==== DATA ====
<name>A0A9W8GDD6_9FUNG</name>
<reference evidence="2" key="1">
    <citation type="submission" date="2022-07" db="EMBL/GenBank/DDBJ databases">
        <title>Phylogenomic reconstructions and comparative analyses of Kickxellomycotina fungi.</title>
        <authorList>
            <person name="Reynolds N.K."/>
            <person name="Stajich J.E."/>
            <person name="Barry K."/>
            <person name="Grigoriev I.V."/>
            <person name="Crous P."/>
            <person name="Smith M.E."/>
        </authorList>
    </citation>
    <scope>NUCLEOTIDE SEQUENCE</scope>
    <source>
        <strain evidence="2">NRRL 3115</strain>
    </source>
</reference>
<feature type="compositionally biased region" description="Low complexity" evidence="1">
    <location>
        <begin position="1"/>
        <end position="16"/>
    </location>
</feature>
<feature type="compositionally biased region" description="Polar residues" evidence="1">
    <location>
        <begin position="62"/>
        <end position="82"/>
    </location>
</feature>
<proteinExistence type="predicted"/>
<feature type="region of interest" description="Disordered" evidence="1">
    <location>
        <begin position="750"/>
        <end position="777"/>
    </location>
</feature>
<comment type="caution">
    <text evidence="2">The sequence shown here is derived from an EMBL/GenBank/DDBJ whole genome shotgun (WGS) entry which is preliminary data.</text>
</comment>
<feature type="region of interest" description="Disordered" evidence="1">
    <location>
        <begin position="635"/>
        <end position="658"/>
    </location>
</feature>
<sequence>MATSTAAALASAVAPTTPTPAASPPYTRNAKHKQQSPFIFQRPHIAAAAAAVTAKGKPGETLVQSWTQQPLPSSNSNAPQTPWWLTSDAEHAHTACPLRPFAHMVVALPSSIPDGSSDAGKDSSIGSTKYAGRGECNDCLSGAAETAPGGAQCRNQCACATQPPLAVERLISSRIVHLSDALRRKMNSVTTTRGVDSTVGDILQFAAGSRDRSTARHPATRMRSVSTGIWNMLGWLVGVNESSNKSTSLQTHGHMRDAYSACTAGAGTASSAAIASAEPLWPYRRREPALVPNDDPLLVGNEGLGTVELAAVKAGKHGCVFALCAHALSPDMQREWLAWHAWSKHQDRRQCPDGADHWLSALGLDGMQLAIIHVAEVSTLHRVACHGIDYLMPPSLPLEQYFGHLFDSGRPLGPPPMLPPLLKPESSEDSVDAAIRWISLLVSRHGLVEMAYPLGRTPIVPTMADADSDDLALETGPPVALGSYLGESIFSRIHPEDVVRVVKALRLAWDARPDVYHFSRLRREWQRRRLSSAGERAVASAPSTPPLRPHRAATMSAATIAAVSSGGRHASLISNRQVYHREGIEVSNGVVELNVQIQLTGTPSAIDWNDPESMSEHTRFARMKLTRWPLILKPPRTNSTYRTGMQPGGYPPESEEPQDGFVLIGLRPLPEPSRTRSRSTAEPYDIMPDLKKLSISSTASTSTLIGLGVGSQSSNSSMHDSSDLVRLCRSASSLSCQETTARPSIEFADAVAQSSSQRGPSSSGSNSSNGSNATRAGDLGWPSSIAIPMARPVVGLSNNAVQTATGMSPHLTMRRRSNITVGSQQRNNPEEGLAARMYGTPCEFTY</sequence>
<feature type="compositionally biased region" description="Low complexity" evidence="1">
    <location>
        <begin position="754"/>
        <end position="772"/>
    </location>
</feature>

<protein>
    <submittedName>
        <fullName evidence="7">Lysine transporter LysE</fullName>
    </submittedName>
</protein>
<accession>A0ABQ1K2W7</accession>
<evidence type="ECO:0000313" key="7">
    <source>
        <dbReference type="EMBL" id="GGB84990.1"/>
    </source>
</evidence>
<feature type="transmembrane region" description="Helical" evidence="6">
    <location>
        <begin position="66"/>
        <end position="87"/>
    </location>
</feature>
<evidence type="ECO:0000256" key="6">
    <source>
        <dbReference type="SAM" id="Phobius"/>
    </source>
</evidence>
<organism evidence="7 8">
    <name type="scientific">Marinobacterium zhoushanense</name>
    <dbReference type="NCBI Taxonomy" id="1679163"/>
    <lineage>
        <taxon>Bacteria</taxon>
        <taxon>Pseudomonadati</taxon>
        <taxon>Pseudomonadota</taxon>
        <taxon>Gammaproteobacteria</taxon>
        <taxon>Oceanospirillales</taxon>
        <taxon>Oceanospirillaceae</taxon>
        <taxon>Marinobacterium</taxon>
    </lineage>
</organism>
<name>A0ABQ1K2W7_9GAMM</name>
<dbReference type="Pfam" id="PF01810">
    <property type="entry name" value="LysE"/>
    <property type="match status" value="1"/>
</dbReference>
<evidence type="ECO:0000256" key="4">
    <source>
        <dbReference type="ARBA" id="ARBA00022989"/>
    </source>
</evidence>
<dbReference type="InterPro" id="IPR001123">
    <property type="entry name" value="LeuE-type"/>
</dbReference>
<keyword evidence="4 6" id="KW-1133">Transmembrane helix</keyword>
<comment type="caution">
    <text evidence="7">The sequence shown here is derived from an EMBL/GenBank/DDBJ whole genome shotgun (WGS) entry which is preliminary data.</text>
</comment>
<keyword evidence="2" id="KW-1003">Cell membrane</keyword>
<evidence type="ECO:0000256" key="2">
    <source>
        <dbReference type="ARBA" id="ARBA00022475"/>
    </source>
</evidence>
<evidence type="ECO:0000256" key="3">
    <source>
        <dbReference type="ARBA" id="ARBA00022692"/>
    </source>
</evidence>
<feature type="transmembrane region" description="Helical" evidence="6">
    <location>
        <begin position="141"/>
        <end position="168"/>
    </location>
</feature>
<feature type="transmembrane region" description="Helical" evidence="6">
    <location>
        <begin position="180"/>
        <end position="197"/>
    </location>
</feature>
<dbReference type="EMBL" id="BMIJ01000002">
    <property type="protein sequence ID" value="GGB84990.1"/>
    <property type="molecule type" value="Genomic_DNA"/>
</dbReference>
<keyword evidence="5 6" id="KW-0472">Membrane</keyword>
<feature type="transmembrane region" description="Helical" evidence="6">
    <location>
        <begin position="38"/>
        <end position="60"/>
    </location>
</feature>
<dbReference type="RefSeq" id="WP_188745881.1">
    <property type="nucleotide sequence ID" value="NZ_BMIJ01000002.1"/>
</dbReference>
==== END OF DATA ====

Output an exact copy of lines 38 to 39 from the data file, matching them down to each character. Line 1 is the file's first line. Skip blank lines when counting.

<comment type="caution">
    <text evidence="2">The sequence shown here is derived from an EMBL/GenBank/DDBJ whole genome shotgun (WGS) entry which is preliminary data.</text>